There are no sidewalks where the sidewalks are

Quảng Yên, Việt Nam

Construction materials clog the sidewalk in Quang Yen, Vietnam. © 2011 Douglas Inglis

Fruit on the street corner. © 2011 Veronica Morriss

There are no sidewalks where the sidewalks are. We cannot walk ten meters without having to weave into the road. Like urban breakers, the streets of Quảng Yên crash into an endless line of little store fonts. The space between curb and building is just another parking spot for trucks, bikes and fleets of the ever-present scooters. Like a crumbling coastline, each shop spills its wares out onto the road – crates of Bia Hà Nôi, palettes of sweet bird’s nest and truffle soda, jumbled boxes of brightly packaged snacks, things with cryptic labels, wild haberdashery, racks of cell phones and knock-off watches, and always, baskets overflowing with dragon fruit, bananas, and lychees.

It seems everyone is a street-side micro-entrepreneur. Capitalism is alive here with a dizzy free-wheeling vitality that cannot exist in the land of Wal-Mart and corporate super-chains.


A street vender, selling oranges from his bike. © 2011 Douglas Inglis

Vibram Five Fingers Bikila, from

The street-side eateries expand their seating all they way across the sidewalk and into the road. Locals gather around short tables on small plastic chairs and smoke and eat and watch traffic blare by. Everyone stares at us. Americans are rare, but it’s Veronica’s feet that fascinate everyone here; she is wearing Five-Finger shoes – the ones with individual sleeves for your toes. As we walk by conversation slows – all heads turn and follow our feet as we go by. Women glare.

Around the corner from our hotel, a little café sells phở thịt chó – dog soup. We always pass by. Phở bò (beef noodle soup) is more our style. We blunder along until we find another café; they won’t serve us today. It falls on us. We are too strange or have arrived at an inappropriate time or are asking for the wrong thing – neither Veronica or I have any passible control of the language. It is a sin to show up in a country without a the most basic vocabulary, but I try to learn more each day.

The streets of Quang Yen. © 2011 Douglas Inglis

Few tourists come here – there is little to see except dirty and vibrant and beautiful Việt Nam erupting on waves of globalization. We are off the road from the traditional lonely planet tourist stops, and little if anything is in English, Chinese or German. French is everywhere. An elderly Vietnamese gentleman shouts “Bonjour!” We talk a while and he invites us to tea. Unfortunately we have to move along.

Everything in Việt Nam is reconstructing itself. Buildings sag, crumble and rebuild with the action of a rolling boil. Along the sidewalk, piles of mortar, lumber and rebar fill the gaps  between the overflowing merchandise and parked scooters. A monolith of bricks blocks our way. We skirt a mound of sand and veer into traffic; scooters and trucks weave around us without hesitation. In our short time in Quảng Yên we saw the city rapidly changing. Some projects had frenetic energy, moving forward with the choppy feel of a stop motion video. Other construction sites seemed to malinger – stalled, abandoned or without the energy or finances to continue.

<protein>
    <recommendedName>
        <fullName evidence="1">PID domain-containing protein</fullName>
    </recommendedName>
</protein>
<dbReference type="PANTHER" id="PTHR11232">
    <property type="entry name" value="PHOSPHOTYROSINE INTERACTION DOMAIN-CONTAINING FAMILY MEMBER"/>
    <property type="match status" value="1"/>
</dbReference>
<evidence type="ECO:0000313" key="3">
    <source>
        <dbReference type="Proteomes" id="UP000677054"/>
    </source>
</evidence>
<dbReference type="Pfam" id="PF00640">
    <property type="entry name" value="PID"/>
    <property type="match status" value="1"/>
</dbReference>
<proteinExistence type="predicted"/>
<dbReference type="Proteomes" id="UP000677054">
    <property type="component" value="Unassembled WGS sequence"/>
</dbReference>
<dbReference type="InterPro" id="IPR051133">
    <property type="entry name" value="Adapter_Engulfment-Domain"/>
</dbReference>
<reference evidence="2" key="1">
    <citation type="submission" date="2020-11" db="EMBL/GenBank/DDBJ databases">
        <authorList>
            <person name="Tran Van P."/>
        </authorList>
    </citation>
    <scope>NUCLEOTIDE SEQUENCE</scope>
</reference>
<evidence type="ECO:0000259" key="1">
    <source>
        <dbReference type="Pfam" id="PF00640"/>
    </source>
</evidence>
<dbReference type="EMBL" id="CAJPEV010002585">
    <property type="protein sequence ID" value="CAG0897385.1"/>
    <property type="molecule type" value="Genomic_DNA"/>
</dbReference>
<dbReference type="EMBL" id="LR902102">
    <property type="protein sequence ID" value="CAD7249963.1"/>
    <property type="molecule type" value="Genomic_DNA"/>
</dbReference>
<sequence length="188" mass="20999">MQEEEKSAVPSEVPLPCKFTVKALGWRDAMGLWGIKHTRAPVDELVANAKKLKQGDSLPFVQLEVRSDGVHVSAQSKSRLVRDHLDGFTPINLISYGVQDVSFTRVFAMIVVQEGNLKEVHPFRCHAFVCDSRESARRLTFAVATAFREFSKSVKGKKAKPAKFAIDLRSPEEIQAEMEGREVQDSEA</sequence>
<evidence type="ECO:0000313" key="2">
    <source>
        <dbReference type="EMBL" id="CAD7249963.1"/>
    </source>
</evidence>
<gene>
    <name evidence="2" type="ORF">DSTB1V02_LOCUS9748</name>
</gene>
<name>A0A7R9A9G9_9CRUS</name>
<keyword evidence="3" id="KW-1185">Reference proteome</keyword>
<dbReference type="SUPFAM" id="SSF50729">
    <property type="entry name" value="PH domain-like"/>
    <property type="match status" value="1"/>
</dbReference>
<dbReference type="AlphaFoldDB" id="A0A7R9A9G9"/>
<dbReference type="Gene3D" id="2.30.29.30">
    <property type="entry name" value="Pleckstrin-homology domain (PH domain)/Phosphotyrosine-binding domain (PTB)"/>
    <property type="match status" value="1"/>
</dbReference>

A child makes his way down the street of Nam Hoa. © 2011 Douglas Inglis

Even the legend of General Trần Hưng Đạo is rebuilding itself. We are here in Việt Nam investigating the archaeology of his great victory over the Mongolian navy. The battle was over 700 years ago, yet the history of the Đại Việt triumph in the face of invasion has had continued relevance in the wake of the First Indochina War and the Vietnam War.  Many Vietnamese make pilgrimages to sites associated with Tran Hung Dao, bringing new life to old shrines. In Đồng Cốc they have started building a brand new temple, though the one it is replacing is only 50 years old.

A New Temple for Tran Hung Dao. © 2011 Douglas Inglis

The courtyard is a mass of tiles, brick concrete and  bamboo poles. Massive timbers rise, levitated by a small army of workers and devoted volunteers. The wood is red, and gleams in the afternoon sun. An elderly man takes us to a shed around back. The temple finery is inside, along with a statue of Trần Hưng Đạo. He stares out at us through the door with his face stern in warning, with his stance embodying the resilience the people that live here.



Tags: , , , , ,

Categories: Adventure, Photos, Travel

Author:Doug Inglis:

I study the archaeology of seaborne exploration and contact. I am passionate about public history and outreach, and write about nautical archaeology at

4 Comments on “There are no sidewalks where the sidewalks are”

  1. Talitha
    February 24, 2012 at 4:37 pm #

    Reblogged this on My Favorite Spaces.

  2. February 24, 2012 at 7:33 pm #

    extraordinary, really gives you a sense of the flavour of the place

    • March 4, 2012 at 10:18 pm #

      Thank you for all your comments – we love them! Vietnam is such a dynamic place – it is very hard to capture. We have lots more photos and stories to post, so I hope between Veronica and myself, we can capture a silver of the experience.

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